Janus Portfolio Manager and purported “bond king” Bill Gross appeared on “Bloomberg Markets” to discuss his latest investor letter, in which he criticized loose-money policies of the world’s central banks, comparing them to gluttons who’ve feasted on bonds.
The unprecedented stimulus measures adopted by the Federal Reserve, the European Central Bank, the Bank of Japan and others have created distortions in markets, rendering widely followed historical models like the Philips Curve and Taylor rule useless, Gross said.
Because of the central banks’ bond-buying binge, which created $5 trillion of negative yielding sovereign debt, Gross said the yield curve my not need to flatten as much – i.e. short-term rates may not need to rise as aggressively – to trigger a slowdown in growth or even a recession.
“I still think interest rates should be raised to a more normal level in order to favor business models that are currently being hurt like pension funds and insurance companies and so on,” Gross said.
Counterintuitively, a slowdown might have more long-term benefits for the US economy than maintaining the status quo, according to Gross, who cited Joseph Schumpeter's theory about "creative destruction."
“I simply warned that based upon our historical knowledge of yield curve flattening between 3-month Treasuries and 10 year Treasuries we may not have to flatten as much as historically in order to produce a growth slowdown or a recession. I actually think that a slowdown or a recession would probably do the economy some good. You clear out some of the dead wood and you prevent forest fires. It’s the same with concepts such as Schumpeter’s creative destruction, or Minsky's conclusions from five or ten years ago,”
Hyman Minsky, an economist who spent his entire life in obscurity, but whose research found renewed relevance after the financial crisis, has been dead since 1996. But his "Minsky moment" theory – a study of how excessive debt levels can trigger an abrupt crash in asset valuations – has found renewed relevance.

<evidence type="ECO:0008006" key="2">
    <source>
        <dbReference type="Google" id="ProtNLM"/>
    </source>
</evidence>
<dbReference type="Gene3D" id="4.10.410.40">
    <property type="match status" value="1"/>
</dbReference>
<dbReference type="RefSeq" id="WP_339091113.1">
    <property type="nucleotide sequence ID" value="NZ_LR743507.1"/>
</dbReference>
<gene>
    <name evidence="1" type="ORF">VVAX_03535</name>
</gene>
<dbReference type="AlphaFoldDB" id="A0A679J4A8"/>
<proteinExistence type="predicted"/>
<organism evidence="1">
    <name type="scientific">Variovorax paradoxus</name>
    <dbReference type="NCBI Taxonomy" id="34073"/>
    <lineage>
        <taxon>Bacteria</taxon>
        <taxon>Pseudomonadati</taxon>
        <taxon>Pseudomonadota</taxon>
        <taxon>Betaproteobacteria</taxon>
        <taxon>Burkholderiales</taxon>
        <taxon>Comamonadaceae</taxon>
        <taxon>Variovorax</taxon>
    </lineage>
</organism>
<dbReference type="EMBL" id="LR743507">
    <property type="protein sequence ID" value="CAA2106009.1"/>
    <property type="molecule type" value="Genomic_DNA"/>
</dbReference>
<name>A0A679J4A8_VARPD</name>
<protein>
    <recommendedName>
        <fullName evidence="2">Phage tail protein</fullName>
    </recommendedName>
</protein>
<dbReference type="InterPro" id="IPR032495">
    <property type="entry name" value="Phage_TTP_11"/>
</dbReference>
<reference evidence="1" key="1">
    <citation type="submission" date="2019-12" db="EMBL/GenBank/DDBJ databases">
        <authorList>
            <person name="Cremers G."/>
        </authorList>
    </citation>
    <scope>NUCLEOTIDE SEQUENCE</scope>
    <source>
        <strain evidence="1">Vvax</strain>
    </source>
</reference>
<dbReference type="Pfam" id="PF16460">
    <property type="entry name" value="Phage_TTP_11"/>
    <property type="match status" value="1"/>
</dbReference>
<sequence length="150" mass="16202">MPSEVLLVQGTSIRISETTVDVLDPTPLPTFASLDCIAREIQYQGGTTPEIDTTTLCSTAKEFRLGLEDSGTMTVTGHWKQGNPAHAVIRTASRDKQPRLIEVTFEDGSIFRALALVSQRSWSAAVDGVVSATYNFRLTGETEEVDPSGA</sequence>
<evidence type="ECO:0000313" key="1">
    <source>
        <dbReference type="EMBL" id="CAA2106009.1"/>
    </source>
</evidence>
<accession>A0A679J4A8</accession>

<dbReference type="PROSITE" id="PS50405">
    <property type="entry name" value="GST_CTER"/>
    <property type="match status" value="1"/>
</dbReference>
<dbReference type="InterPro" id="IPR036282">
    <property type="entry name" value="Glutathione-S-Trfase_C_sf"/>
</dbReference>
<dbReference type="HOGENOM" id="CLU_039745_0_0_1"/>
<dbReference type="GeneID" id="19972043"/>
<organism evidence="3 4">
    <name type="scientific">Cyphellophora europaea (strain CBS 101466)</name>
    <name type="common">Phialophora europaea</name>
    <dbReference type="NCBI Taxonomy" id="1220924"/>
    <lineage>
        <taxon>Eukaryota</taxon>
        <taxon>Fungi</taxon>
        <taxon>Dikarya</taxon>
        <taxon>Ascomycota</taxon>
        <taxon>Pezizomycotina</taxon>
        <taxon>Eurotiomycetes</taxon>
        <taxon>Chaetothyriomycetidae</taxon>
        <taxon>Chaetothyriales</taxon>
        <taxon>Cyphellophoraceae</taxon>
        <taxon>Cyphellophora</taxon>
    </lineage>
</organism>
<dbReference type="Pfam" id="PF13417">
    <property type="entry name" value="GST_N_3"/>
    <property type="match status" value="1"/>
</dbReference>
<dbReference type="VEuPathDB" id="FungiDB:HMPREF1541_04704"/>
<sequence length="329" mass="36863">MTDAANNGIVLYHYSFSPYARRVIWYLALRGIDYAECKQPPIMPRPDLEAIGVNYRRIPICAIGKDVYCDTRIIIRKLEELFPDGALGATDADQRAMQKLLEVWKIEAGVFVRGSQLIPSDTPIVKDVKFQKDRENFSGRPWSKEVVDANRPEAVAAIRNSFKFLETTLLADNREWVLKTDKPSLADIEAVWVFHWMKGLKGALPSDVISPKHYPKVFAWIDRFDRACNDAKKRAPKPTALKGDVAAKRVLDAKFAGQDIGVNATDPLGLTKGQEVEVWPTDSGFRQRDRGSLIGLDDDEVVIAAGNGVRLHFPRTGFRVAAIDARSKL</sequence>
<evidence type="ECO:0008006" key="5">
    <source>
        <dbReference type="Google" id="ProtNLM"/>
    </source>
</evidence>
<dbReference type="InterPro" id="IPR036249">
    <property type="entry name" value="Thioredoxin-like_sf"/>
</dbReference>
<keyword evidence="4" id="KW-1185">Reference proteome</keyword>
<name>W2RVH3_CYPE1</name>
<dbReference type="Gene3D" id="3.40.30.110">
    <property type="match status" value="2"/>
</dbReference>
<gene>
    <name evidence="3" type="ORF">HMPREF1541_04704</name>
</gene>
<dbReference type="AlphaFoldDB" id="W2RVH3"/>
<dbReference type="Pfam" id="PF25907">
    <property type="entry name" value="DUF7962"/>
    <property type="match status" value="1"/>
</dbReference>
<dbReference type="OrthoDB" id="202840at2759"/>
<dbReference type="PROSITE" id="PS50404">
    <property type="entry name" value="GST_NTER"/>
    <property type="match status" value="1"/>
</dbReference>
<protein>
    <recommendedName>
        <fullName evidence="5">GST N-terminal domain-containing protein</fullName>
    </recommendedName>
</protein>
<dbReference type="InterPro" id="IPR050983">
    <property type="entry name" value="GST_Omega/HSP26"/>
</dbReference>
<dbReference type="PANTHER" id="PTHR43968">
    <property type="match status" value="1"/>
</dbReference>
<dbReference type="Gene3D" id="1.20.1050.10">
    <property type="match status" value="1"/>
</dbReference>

As Gross explained in his letter, in an economy with record levels of corporate and consumer debt, the cost of short term financing shouldn’t need to rise to the level of a 10-year Treasury note to trigger a recession. Indeed, “proportionality” would suggest that short-term interest rates only need to increase modestly to trigger a marked slowdown in growth.
"Most destructive leverage – as witnessed with the pre-Lehman subprime mortgages – occurs at the short end of the yield curve as the cost of monthly interest payments increase significantly to debt holders. While governments and the U.S. Treasury can afford the additional expense, levered corporations and individuals in many cases cannot…But since the Great Recession, more highly levered corporations, and in many cases, indebted individuals with floating rate student loans now exceeding $1 trillion, cannot cover the increased expense, resulting in reduced investment, consumption and ultimate default. Commonsensically, a more highly levered economy is more growth sensitive to using short term interest rates and a flat yield curve, which historically has coincided with the onset of a recession."
In his letter, Gross argued that the Fed should proceed with caution. This fall, not only will investors be grappling with rising rates and the beginning of the Fed’s balance-sheet unwind, but a looming battle over raising the debt ceiling is already promising to inject more volatility into markets.
In a sign of investor dread surrounding the looming debt-ceiling battle, Treasuries expected to mature in mid-October have risen markedly in recent weeks, causing the 3mo-6mo curve to invert. The CBO has said the Treasury will run out of cash around then. Another sign that investors are worried about the short-term outlook for credit was Monday’s 3-month bill auction, which surprised the market with the highest yield since 2008.
Investors will hear more from the Fed tomorrow after the close of its two-day July policy meeting. Since there’s no press conference scheduled, investors will be on the lookout for clues surrounding the balance sheet.
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